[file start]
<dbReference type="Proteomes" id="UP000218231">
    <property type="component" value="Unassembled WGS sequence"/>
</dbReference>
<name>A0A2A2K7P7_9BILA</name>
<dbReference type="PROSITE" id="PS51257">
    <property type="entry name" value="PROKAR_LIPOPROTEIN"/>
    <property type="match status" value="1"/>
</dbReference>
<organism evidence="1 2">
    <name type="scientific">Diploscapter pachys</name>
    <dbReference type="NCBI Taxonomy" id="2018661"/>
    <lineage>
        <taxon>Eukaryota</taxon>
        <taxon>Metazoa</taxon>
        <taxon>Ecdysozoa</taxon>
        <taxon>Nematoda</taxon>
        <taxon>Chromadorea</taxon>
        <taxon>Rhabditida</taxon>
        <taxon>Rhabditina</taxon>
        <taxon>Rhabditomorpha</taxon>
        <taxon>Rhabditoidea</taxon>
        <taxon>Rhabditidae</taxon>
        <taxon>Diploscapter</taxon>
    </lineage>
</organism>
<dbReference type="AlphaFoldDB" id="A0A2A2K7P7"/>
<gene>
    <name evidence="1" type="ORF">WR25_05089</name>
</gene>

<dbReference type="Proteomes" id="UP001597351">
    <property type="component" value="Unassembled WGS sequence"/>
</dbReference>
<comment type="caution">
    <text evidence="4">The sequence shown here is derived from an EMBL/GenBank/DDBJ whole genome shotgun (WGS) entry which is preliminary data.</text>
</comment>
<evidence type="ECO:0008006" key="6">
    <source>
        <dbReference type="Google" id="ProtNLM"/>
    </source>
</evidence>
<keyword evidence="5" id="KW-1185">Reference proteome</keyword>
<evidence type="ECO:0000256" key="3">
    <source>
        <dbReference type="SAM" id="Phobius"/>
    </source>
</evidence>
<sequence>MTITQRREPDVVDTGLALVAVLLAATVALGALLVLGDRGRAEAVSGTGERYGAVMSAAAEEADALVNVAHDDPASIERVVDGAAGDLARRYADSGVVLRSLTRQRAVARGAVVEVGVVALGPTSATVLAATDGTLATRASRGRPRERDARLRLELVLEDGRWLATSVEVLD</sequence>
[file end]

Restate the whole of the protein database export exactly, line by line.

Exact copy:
<dbReference type="Proteomes" id="UP000218231">
    <property type="component" value="Unassembled WGS sequence"/>
</dbReference>
<name>A0A2A2K7P7_9BILA</name>
<dbReference type="PROSITE" id="PS51257">
    <property type="entry name" value="PROKAR_LIPOPROTEIN"/>
    <property type="match status" value="1"/>
</dbReference>
<organism evidence="1 2">
    <name type="scientific">Diploscapter pachys</name>
    <dbReference type="NCBI Taxonomy" id="2018661"/>
    <lineage>
        <taxon>Eukaryota</taxon>
        <taxon>Metazoa</taxon>
        <taxon>Ecdysozoa</taxon>
        <taxon>Nematoda</taxon>
        <taxon>Chromadorea</taxon>
        <taxon>Rhabditida</taxon>
        <taxon>Rhabditina</taxon>
        <taxon>Rhabditomorpha</taxon>
        <taxon>Rhabditoidea</taxon>
        <taxon>Rhabditidae</taxon>
        <taxon>Diploscapter</taxon>
    </lineage>
</organism>
<dbReference type="AlphaFoldDB" id="A0A2A2K7P7"/>
<gene>
    <name evidence="1" type="ORF">WR25_05089</name>
</gene>

<dbReference type="Proteomes" id="UP001597351">
    <property type="component" value="Unassembled WGS sequence"/>
</dbReference>
<comment type="caution">
    <text evidence="4">The sequence shown here is derived from an EMBL/GenBank/DDBJ whole genome shotgun (WGS) entry which is preliminary data.</text>
</comment>
<evidence type="ECO:0008006" key="6">
    <source>
        <dbReference type="Google" id="ProtNLM"/>
    </source>
</evidence>
<keyword evidence="5" id="KW-1185">Reference proteome</keyword>
<evidence type="ECO:0000256" key="3">
    <source>
        <dbReference type="SAM" id="Phobius"/>
    </source>
</evidence>
<sequence>MTITQRREPDVVDTGLALVAVLLAATVALGALLVLGDRGRAEAVSGTGERYGAVMSAAAEEADALVNVAHDDPASIERVVDGAAGDLARRYADSGVVLRSLTRQRAVARGAVVEVGVVALGPTSATVLAATDGTLATRASRGRPRERDARLRLELVLEDGRWLATSVEVLD</sequence>